The fast 2A fuse protects all the wiring and components (and your bike). Do not wire anything into the bike without fusing it.
R1 is the current limiting resistors. Adding up (or measuring) all the LED voltage drops, subtracting that from the battery voltage, and dividing the result by R1 will give the current in amps. 1 milliamp equals .001 amp, so .040 equals 40mA.
Here is how the switching works:
First of all, the mosfet works like this: Putting a voltage that is at least 10 volts and less than 20 volts between the gate and source pins will make the drain pin short to the source pin, just like a switch. This is an N-channel mosfet, which means that it is intended to do low-side switching. You can see the the LEDs are being switched to ground, and that their power connection is always there. When the mosfet is not turned on (no gate to source voltage) it will be like an open circuit- really high resistance.
So, when the brake switch is made and sends 10.7 volts to the brake light, we steal that signal and put it to the mosfet. Some is lost in the resistor divider formed by R3 and R4, but the ratio is so large (10,000 to 330) as to be negligible. There will be about .35 volts lost across R3, but it serves an important function discussed later. R4 guarantees that the mosfet is pulled off unless voltage is applied by the brake switch (pins left to "float" can provide unpredictable results).
So, when the brake switch is made, 10.25 volts is applied to the mosfet, and it conducts.
now we come to D1. D1 is a zener diode. A zener diode will "break down" at a specific voltage. In this case, the 1n4744 breaks down at 15 volts. Notice that the connection is reversed from a normal diode so as not to conduct. It only conducts when it breaks down. What this means is that anything over 15 volts is held in check by the zener diode. R3 limits the current available through the zener so it doesn't smoke if there is an excessively high voltage. think of it this way- if there is 30 volts coming in for some reason (fault, or noise riding on the battery voltage) the zener diode keeps that gate to source voltage at 15 volts. But, the other 15 volts has to go somewhere... so it is across r3. 15 volts divided by 330 ohms gives us 45.5mA, so that is the current through that circuit. .0455 times 15 volts equals .69 watts, and the zener is good for 1 watt. See why R3 is important?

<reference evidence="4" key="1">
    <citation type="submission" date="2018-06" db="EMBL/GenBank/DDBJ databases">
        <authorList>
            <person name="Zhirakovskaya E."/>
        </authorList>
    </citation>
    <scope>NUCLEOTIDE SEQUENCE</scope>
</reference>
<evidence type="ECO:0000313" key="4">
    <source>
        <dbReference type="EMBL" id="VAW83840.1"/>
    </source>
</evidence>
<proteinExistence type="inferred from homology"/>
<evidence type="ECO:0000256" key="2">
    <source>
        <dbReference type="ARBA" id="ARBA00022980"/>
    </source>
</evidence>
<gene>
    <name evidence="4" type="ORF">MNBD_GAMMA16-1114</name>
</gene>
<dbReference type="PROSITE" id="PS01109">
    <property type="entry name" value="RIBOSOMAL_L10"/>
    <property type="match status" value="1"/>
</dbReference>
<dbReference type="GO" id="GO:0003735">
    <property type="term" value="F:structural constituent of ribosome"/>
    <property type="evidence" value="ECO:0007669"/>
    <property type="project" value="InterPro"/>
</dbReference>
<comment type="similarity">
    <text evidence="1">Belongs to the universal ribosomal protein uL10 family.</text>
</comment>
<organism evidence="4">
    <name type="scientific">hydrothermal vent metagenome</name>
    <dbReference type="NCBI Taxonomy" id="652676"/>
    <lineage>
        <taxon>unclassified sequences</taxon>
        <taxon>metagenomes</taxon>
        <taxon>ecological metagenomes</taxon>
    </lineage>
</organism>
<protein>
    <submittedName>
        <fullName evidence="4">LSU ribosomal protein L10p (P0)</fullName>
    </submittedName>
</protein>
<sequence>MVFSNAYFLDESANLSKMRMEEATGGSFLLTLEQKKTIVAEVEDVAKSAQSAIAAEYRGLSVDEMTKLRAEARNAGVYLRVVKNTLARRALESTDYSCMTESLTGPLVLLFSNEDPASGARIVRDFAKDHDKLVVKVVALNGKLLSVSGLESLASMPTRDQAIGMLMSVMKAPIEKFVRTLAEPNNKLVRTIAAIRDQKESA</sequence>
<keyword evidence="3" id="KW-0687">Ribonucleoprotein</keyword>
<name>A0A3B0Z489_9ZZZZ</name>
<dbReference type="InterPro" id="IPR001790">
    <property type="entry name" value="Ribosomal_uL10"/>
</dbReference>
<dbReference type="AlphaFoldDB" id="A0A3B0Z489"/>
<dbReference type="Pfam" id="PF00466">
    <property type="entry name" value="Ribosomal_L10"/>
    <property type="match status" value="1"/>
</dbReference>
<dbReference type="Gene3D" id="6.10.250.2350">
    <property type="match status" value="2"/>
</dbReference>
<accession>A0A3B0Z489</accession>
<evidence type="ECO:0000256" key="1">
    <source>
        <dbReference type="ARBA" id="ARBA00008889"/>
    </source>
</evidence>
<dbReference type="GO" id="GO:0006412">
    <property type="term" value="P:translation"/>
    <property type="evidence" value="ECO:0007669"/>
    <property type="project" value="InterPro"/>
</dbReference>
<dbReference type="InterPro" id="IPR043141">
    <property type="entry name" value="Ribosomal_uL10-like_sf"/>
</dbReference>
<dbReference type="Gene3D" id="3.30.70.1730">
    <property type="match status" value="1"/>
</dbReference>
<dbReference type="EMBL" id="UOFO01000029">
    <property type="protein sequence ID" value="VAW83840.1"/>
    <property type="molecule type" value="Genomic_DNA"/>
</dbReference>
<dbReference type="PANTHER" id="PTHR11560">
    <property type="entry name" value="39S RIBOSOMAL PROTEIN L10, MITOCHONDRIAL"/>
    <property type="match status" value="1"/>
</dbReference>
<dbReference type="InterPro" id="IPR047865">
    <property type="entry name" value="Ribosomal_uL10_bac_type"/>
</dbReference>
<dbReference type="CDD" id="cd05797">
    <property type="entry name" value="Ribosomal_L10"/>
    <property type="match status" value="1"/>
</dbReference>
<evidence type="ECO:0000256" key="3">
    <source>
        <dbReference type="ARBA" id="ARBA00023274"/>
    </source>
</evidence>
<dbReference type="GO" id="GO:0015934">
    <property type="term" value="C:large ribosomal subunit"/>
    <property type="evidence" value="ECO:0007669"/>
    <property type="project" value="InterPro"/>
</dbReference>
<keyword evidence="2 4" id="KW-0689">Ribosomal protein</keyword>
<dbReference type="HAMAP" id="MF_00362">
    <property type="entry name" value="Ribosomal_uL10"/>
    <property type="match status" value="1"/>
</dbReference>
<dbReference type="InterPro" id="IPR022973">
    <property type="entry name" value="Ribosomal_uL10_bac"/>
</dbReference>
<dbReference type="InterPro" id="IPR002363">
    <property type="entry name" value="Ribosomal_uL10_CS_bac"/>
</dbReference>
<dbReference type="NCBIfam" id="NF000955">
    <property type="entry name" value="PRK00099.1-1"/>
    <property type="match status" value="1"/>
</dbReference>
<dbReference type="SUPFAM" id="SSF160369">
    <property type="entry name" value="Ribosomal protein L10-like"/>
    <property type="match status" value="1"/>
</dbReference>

So, why limit the gate to source voltage to 15 volts? Because mosfets will go up in smoke if you exceed 20 volts. This is true EVEN IN HANDLING THEM, so static electricity will kill them. Touch a grounded metal surface before handling them so you don't kill them with static, and don't work in an environment where static is a problem. The zener protects the mosfet, and once everything is soldered in you have nothing to worry about.
Note that the mosfet is perfectly capable of switching all the LEDs. I have all my strings of LEDs connected to the Drain of 1 mosfet. Works great!
If anyone wants to do high-side switching, I can also provide a circuit for that. It is more typical to switch the high side for power. I used low side for the sake of simplicity.
Last edited by Trooper32; 08-21-2008 at 01:30 PM.